• [0036]
    According to present invention, said analyte is a compound abnormally or normally present or absent in the sample. So, the devices according to the present invention can be used to detect the absence or presence of an analyte in a sample; nevertheless, they can also be applied to evaluate the quantity of a certain analyte into a medium whereby a decrease or an increase in analyte-concentration can be studied. If the device according to the invention is used to diagnose a disease then the analyte is a cellular compound either of intracellular, membrane or extracellular origin. In this case, the term “abnormally” implies that the presence per se, an increase or a decrease of the present level or the absence of the analyte is indicative for a disease. Examples of analytes which are “normally present” are LH and TSH; these are normally present and may abnormally increase or decrease in certain diseases. According to present invention, said compound is selected from the group comprising antigens and antibodies; whereby said antigen is chosen from the group comprising peptides, proteins, lipids, organic molecules and nucleic acid oligomers.
  • [0037]
    More specifically, the present invention defines that said structural protein is chosen from the group comprising C-reactive protein (CRP), troponin, myoglobin, HCG (human chorionic gonadotrophin, LH (Luteinizing hormone), rheumatoid factors, cardiolipin, centromere (kinetochore proteins), histones, Jo-1 (eponymously named, same as histidyl tRNA transferase,), lupus coagulant, myeloperoxidase, nucleolair auto-antigens (e.a. :PM-Scd=polymyositis-Scleroderma), RNP (ribonucleoproteins) (eg. ULRNP), Scl70 (same as topolsomerase 1), Sm (eponymously named as Smith antigen, same as nuclear antigen), SSANRo (Sjögren syndrome antigen), SSB/La (Sjögren syndrome antigen, thyroglobulin, cell surface lipoproteins, Thyroid auto-antigens, collagen, ANCA (anti-neutrophil cytyplamslc antibodies). CRP is Increased in case of infections, myoglobin in traumatic states, troponin in case of myocardial infarction, rheumatoid factors in case of inflammatory states and HCG in case of pregnancy. Additionally, said protein may be chosen from the group comprising a beta-Adrenoreceptor, TSH-receptor, Insulin receptor, Acetylcholine receptor, Gastrin receptor, pyruvate dehydrogenase. Nevertheless, this assays device can be used for the detection of many other substances and is not limited to the listed examples.
  • [0038]
    The assay device of the invention can also be used to detect an enzyme by binding a compound carrying a high affinity for this enzyme to the porous member as the assay receptor. This compound might be the substrate of the enzyme or any other protein or molecule that binds specifically to this enzyme. A labeled antibody against the enzyme can be used to detect formation of a receptor-enzyme complex on the porous member. As known by the skilled person in the art also other compounds which have a specifically binding capacity towards this enzyme can be used.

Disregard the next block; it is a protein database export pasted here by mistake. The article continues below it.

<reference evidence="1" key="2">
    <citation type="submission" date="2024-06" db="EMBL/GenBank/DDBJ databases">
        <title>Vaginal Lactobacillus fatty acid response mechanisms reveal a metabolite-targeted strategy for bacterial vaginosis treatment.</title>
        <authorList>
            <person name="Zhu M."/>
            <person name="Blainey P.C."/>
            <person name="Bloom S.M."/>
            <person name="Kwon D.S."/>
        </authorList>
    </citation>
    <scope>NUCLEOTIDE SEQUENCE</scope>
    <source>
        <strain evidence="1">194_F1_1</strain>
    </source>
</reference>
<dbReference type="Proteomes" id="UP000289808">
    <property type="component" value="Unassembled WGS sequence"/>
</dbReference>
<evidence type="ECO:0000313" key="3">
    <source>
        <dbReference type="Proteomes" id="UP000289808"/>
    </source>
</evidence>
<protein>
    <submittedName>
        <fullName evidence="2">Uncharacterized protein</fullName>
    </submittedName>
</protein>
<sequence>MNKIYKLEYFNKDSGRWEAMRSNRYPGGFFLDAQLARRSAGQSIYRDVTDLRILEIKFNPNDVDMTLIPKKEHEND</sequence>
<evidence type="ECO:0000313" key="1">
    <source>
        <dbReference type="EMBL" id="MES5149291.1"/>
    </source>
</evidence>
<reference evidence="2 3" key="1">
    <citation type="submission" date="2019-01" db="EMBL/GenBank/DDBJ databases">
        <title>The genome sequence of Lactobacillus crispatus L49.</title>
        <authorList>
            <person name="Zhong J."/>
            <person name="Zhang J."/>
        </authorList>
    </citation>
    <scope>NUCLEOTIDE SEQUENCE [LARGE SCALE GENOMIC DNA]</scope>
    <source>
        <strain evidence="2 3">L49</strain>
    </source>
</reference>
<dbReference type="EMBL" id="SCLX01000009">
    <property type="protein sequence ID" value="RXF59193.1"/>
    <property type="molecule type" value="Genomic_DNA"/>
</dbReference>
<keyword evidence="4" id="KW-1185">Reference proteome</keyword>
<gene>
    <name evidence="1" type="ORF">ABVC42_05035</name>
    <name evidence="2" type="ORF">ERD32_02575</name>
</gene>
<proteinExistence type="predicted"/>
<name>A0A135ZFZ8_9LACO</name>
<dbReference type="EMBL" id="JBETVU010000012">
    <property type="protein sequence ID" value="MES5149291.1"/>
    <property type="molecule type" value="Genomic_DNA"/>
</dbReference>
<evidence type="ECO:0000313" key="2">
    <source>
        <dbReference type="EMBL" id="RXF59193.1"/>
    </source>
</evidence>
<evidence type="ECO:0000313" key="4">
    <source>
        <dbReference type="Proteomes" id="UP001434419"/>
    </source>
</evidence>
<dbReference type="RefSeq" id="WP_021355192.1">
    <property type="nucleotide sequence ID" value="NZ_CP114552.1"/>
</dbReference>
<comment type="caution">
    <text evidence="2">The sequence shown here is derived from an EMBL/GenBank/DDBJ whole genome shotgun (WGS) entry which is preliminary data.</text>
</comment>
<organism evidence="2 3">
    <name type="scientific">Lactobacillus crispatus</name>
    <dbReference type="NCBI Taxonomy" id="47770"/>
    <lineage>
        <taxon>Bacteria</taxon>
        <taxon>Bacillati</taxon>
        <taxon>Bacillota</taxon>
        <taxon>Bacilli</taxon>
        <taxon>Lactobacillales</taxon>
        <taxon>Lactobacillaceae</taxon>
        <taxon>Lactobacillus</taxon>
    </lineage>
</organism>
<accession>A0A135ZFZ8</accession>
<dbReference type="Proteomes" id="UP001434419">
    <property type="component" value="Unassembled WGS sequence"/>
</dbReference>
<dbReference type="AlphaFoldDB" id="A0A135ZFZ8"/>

• [0039]
    These proteins are recognizable by analyte-binding compounds such as antibodies. Positive controls preferentially contain purified proteins from natural sources; nevertheless, recombinant proteins with a similar folding as found in the natural protein may be used. Consequently, the analyte-binding compound needs to preferentially recognize an analyte with a conformation as found in the natural protein; nevertheless, also analyte-binding compounds recognizing both correctly folded protein and denatured protein might be used.
  • [0040]
    According to present invention the analyte might comprise an antibody belonging to any class of immunoglobulins such as IgE, IgG, IgM, IgA, IgD. The presence of a specific antibody in a sample might give indications on stage, location and nature of a disease. An increase of IgE is a measure for allergic reactions and presence of helminthic parasites; the increase of IgG confirms the presence of infections which is already in a extended stage; IgM indicates that infections are present in an early state. IgA can be especially detected in secretions and IgD are present on membranes of B cells.
  • [0041]
    The assay device of this invention may also be used in assays for an antibody which employ an antigen as first analyte-binding compound on the solid phase and which use labeled antigen or labeled anti-antibody as the second analyte-binding compound. The latter is particularly suited to allergy specific assays where the first analyte-binding compound is an allergen bound to the porous member and the second analyte-binding compound is an antibody, preferably a monoclonal antibody to IgE. In other cases, the IgG response to allergens may be measured similarly, i.e., by using an antibody, such as a monoclonal antibody against IgG, as the second analyte-binding compound. Other antibody tests which can be carried out in this manner include tests for antibodies to herpes, rubella, hepatitis, cytomegalovirus and HTLV-III.